New research suggests that bilingual children might become better at communication than their peers who only speak one language. This is because in paying attention to words, bilingual children are also paying attention to body language, tone, and overall perspective. Children who are exposed to multiple languages learn those skills from the start. Ultimately, this could make them better at communication.
According to the co author of the study,psychology professor Boaz Keysar,“Children are really good at acquiring language. They master the vocabulary and the syntax of the language, but they need more tools to be effective communicators. A lot of communication is about perspective taking, which is what our study measures.” Keysar is an internationally known expert on communication and cognition.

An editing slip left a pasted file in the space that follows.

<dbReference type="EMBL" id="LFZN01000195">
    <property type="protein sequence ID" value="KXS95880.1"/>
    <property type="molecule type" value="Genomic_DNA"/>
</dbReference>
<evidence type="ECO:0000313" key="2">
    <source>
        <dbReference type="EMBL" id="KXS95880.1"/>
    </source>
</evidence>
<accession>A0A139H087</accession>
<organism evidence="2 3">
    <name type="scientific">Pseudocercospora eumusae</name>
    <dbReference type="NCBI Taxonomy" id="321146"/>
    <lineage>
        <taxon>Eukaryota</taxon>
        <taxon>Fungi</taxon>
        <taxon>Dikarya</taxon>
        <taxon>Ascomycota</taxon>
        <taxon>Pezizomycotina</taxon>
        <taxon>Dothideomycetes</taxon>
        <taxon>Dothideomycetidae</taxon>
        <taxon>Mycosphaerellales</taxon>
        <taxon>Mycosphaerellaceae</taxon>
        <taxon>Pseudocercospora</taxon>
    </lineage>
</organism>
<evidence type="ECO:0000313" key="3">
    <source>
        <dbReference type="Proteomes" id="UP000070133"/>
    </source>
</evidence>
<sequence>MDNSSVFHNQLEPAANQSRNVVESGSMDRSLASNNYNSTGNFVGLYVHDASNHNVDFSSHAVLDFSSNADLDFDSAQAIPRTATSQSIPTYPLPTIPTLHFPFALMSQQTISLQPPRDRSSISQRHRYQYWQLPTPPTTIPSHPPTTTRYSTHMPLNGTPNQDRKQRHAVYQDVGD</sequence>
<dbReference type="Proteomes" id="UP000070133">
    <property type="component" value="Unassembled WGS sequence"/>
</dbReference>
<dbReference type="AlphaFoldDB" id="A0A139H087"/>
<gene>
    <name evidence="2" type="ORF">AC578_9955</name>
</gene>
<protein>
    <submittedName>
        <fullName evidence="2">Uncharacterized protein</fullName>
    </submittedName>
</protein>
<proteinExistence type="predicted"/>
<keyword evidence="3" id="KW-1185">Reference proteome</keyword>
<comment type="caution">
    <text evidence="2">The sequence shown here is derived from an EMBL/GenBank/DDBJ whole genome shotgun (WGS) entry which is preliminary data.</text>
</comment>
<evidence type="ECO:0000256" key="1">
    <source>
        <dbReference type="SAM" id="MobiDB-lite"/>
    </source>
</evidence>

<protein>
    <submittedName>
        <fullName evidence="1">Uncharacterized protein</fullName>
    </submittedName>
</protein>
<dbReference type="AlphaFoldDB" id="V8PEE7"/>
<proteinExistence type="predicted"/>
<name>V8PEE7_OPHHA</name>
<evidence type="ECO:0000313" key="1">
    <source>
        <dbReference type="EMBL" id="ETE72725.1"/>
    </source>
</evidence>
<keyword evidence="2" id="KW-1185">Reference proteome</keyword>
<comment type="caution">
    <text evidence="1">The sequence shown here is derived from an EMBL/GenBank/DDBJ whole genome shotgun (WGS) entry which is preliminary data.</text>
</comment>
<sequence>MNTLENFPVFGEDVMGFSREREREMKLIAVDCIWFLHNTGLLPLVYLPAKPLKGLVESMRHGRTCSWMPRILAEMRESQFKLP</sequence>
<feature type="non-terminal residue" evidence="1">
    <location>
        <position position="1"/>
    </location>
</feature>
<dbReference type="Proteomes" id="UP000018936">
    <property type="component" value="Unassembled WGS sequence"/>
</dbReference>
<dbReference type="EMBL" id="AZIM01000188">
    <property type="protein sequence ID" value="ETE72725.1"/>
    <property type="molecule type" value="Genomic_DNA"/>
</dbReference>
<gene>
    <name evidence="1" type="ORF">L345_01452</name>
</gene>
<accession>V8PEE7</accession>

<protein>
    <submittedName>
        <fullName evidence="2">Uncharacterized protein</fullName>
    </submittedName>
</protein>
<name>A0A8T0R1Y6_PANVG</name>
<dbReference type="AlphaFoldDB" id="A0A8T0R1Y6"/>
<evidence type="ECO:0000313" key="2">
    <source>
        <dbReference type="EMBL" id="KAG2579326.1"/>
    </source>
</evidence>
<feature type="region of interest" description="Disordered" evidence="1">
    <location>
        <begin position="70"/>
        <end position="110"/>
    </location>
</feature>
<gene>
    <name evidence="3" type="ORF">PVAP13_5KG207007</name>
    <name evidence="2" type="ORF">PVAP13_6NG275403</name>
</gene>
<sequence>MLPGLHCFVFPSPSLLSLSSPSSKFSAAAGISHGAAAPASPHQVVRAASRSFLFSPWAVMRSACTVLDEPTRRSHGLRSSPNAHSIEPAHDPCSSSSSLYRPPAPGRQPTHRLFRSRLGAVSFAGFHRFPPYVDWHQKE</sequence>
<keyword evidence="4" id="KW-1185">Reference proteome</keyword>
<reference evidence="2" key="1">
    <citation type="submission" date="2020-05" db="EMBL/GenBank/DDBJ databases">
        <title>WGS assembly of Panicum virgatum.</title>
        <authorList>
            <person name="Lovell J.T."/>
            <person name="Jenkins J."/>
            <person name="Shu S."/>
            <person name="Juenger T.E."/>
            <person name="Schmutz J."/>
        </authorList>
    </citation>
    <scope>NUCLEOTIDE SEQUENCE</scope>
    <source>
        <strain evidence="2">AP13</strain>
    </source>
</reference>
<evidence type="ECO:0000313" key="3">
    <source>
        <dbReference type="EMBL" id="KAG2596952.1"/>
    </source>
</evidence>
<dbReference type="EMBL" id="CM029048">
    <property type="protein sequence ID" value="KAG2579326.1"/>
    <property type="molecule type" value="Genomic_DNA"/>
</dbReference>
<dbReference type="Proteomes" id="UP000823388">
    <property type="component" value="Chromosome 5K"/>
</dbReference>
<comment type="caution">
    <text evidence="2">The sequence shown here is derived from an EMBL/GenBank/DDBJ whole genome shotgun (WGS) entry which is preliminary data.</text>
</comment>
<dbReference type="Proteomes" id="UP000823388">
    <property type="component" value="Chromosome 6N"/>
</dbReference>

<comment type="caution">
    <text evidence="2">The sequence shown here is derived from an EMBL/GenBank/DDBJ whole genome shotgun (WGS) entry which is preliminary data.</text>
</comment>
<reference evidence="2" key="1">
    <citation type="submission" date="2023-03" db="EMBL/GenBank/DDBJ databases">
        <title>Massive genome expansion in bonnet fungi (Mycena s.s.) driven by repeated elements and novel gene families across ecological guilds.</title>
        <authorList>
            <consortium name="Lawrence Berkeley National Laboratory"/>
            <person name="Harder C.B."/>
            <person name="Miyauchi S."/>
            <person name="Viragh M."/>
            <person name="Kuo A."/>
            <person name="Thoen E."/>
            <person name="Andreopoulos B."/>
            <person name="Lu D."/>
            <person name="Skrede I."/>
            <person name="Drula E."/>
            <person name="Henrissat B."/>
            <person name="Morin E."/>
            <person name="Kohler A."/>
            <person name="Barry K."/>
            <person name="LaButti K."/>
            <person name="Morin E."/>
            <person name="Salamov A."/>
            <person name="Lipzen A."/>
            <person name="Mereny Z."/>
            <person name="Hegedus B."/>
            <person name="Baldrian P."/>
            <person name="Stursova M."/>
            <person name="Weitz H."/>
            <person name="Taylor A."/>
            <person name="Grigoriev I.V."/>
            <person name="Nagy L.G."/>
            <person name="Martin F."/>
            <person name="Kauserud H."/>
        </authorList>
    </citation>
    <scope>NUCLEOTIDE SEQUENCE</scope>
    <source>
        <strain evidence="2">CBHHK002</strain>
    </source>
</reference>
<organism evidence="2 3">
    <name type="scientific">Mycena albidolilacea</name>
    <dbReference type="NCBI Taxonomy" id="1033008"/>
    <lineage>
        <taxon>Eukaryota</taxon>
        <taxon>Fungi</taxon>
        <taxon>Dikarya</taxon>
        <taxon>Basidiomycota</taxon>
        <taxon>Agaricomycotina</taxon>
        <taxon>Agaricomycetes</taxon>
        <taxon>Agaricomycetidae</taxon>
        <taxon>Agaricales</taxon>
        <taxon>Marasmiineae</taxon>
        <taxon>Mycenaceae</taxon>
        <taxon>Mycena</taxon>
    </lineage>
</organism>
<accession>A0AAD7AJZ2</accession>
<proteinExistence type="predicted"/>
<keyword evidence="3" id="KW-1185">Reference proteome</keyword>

For the study, University of Chicago researchers studied 72 children ages 4 to 6. The children were in three categories: Monolinguals spoke only English, exposures spoke English but were exposed to other languages, and bilinguals. The children played a game with an adult that involved moving pieces around a standing grid, with some of the objects blocked.
The object of the game was for children to move objects with the intent of seeing if they accounted for their inability to see the whole grid. Children who were exposed to other languages perfermoed best. Those who only spoke English moved the correct object 50 percent of the time. Those who were exposed to other languages dhose the correct object 76 percent of the time. Bilingual children performed the best at 77 percent.